# Is this a Permutation Question or a Combination Question?

Today I had my middle schoolers working on some of the new MATHCOUNTS Club problems. One of them was the following:

A bracelet is made by stringing together four beads. Each bead is either red or green. How many different color patterns are possible for the bracelet, where patterns are considered the same if turning one will produce the other, as shown here?

Since we had just recently been working on Permutations and Combinations (and one day I may even get around to finishing the blog post I’ve been planning on that topic), one boy asked, “Is this a permutation question or a combination question?”

It was a question that had never occurred to me before, and I thought it was a great question. After thinking about that for a moment, I replied that it was sort of a permutation question, since the order of the beads does matter, but that since the permutations were arranged on circles, so that there was no fixed start or end of the sequence, it wouldn’t yield to a basic permutation approach (or for that matter a basic combination approach).

I suggested that in this case, “Make and Organized List” was probably the most fruitful strategy. But for a larger bracelet, that would break down, of course. Is there a good way to solve this problem for, say, a bracelet with 10 beads, each of which may be red or blue? It seems like you would need to still consider casework for the number of red (or blue) beads, and then figure permutations, adjusting for overcounting due to both identical items and rotational symmetry.

Permutation question, with extra number-theoretical goodness.

You’re looking for permutations, with an added equivalence relation (which makes some permutations equivalent).

The equivalence relation has the property that if x and y are equivalent, then x and y have the same number of r’s and g’s. Thinking algebraically, if it wasn’t for the cyclic permutation, you’d have:

(r+g)^n = C(n,0) r^n + C(n,1) r^(n-1)g + … + C(n,i) r^(n-i)g^i + … + C(n,n)g^n

(You can recover the actual number by setting r=g=1.)

Applying the equivalence relation can essentially be understood as dividing each coefficient in that expansion by the number of possible symmetries. It’ll look something like this:

(r+g)^n = C(n,0) r^n + …+ C(n,i) / f(n,i) r^(n-i)g^i + … + C(n,n)g^n

for some function f.

In general, it’s going to depend on the prime expansion of n and i; I’m guessing you’re going to find a totient function (or something very much like it) somewhere in there.

One more thing, while I think about it.

One of the reasons why you might have been asking the question is that “combinations” really are just “permutations” divided by the number of symmetries. “Bracelets” are “permutations” divided by fewer symmetries.

Think of choosing a k-permutation from n elements. There are n possible choices for the first element in the permutation, n-1 for the second and so forth up to (n-k). So the number of ways to choose such a permutation is:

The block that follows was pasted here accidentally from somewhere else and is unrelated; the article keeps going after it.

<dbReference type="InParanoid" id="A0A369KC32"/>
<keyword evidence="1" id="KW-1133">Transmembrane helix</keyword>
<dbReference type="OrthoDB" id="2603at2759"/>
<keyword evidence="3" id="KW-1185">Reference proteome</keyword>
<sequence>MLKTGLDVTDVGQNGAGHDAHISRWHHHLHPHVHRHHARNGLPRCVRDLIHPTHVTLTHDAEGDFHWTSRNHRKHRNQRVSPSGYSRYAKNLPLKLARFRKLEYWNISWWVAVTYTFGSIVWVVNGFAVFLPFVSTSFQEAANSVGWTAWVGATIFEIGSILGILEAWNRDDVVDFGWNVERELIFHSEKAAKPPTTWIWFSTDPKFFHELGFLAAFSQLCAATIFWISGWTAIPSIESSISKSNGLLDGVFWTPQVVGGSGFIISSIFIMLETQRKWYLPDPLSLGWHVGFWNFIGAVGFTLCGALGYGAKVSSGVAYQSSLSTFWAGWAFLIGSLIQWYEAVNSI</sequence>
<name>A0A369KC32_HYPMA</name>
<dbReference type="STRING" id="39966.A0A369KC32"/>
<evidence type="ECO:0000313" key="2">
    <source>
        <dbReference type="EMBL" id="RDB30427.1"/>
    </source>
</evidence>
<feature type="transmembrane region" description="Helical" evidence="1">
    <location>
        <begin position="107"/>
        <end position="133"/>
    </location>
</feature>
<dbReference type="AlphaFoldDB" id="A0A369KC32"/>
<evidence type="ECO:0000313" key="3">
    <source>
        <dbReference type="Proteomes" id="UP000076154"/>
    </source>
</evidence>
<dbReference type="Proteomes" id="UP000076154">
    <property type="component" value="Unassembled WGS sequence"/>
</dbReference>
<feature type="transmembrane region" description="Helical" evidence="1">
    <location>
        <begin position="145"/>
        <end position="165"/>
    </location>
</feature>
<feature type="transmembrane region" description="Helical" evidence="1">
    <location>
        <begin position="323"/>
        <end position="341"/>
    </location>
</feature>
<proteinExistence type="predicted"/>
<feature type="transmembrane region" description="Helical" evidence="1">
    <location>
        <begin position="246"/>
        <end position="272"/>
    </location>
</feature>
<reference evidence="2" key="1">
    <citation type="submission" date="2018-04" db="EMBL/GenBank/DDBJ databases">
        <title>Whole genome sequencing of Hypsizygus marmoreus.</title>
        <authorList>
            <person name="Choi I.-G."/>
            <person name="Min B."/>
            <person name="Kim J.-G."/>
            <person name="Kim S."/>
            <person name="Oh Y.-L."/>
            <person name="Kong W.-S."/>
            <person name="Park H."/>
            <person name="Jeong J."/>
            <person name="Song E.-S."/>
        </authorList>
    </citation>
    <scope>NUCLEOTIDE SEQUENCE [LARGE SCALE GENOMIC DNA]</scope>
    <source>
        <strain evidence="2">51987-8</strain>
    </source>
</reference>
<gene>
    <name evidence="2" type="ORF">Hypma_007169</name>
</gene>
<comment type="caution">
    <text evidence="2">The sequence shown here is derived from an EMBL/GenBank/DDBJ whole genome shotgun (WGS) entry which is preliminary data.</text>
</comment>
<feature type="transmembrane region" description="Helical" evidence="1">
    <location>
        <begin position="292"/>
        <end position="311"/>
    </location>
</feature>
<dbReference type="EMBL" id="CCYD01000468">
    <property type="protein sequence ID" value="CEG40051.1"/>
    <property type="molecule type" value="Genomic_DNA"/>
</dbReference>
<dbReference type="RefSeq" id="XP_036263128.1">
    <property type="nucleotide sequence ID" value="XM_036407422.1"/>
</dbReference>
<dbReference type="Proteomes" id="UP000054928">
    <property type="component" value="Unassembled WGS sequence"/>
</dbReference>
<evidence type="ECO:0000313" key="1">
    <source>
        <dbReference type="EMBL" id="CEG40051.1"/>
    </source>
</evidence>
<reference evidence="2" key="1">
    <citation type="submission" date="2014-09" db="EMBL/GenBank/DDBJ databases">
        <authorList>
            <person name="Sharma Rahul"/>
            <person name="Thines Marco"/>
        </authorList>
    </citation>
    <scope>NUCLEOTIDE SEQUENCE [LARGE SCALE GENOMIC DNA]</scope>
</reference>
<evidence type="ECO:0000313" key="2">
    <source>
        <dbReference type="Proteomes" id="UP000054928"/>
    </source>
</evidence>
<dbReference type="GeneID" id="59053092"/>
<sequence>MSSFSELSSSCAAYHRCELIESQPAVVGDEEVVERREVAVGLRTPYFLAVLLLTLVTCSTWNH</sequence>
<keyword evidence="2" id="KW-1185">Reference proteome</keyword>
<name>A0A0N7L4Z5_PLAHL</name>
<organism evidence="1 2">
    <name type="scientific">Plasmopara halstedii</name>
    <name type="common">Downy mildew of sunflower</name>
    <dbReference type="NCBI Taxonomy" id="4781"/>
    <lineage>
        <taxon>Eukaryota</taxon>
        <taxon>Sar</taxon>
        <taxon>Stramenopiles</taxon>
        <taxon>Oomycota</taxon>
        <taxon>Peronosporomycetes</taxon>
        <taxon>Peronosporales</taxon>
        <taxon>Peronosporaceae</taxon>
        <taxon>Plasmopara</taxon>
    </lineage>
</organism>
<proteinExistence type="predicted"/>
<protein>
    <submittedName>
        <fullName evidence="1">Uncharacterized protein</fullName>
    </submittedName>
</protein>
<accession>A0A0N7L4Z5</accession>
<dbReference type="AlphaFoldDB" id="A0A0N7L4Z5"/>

n! / (n-k)!

To choose a combination, you simply divide this by the order of the symmetry. In this case, each permutation is “equivalent” to k! of them including itself. So simply divide by k!:

n! / (k! (n-k)!)

A lot of combinatorics problems lie between these two extremes. At one end, you have “no permutations are equivalent”, and at the other end, you have “all of them are”.

Yes, Pseudonym, as I’ve been writing about in the Permutations & Combinations post I never manage to finish, I teach the kids combinations the way you described. I don’t like to have them memorize formulas; I want them to know logically what they are doing. So I have them think about figuring out the permutations first, then dividing by how many times they counted each answer (which is itself another mini-permutation question).

I like your point about the bracelets being just a limited set of symmetries. That’s a great way of thinking of it.

This problem, even with the symmetry is not really a k-permutation anyhow, or at least it is a more complicated one due to the additional issue of identical items. If the beads were in a row, there would be 2^k possibilities since there are two choices for the color of each bead. Then you need to figure out which permutations are symmetric under rotation, which is of course the challenge!

Thanks for your comments.

I teach combinations that way, too: Find the total number of possible arrangements (permutations), then divide by the number of ways any one set can be rearranged.

If you were given any certain number of different beads and told to make a bracelet, you would be dealing with permutations, since the order that you put the beads in matter. 4 beads can make 24 permutations, for instance. But once the bracelet is tied in a circle, if you make the knot small enough to slip through the beads, then you can’t tell which bead was the first one — so you would have to divide by the number of beads in the bracelet, to account for rotations. That is, design ABCD would be equivalent to BCDA or CDAB or DABC, for a 4-bead bracelet. And then, you would also have to divide by 2, to account for the fact that a bracelet can be flipped over (a mirror-image of the bead pattern is equivalent to the original). So, if I am counting correctly, a set of 4 different beads can make only 3 bracelet designs.

BUT as you said, this is not a permutation bracelet, because we are not given 4 different beads. We have an unlimited supply of two sets of identical beads to make a 4-bead bracelet. I don’t know any short-cut for this, except to make an organized list and check for rotations and mirror patterns. When I made the list (2^4 = 16 possibilities), I found that each solid-color arrangement was counted only once. The two 1&3 bead arrangements were each counted four times, and the two 2&2 bead arrangements were each counted 3 times.

But the big question is, how can we predict the overcounting in advance? So that if we were going to make a 10-bead bracelet, we could figure out how many arrangements there would be without writing out all 1,024 strings and sorting them…

Denise, if I were to do the 10-bead bracelet problem, I think I would use a constructive approach rather than an overcounting approach.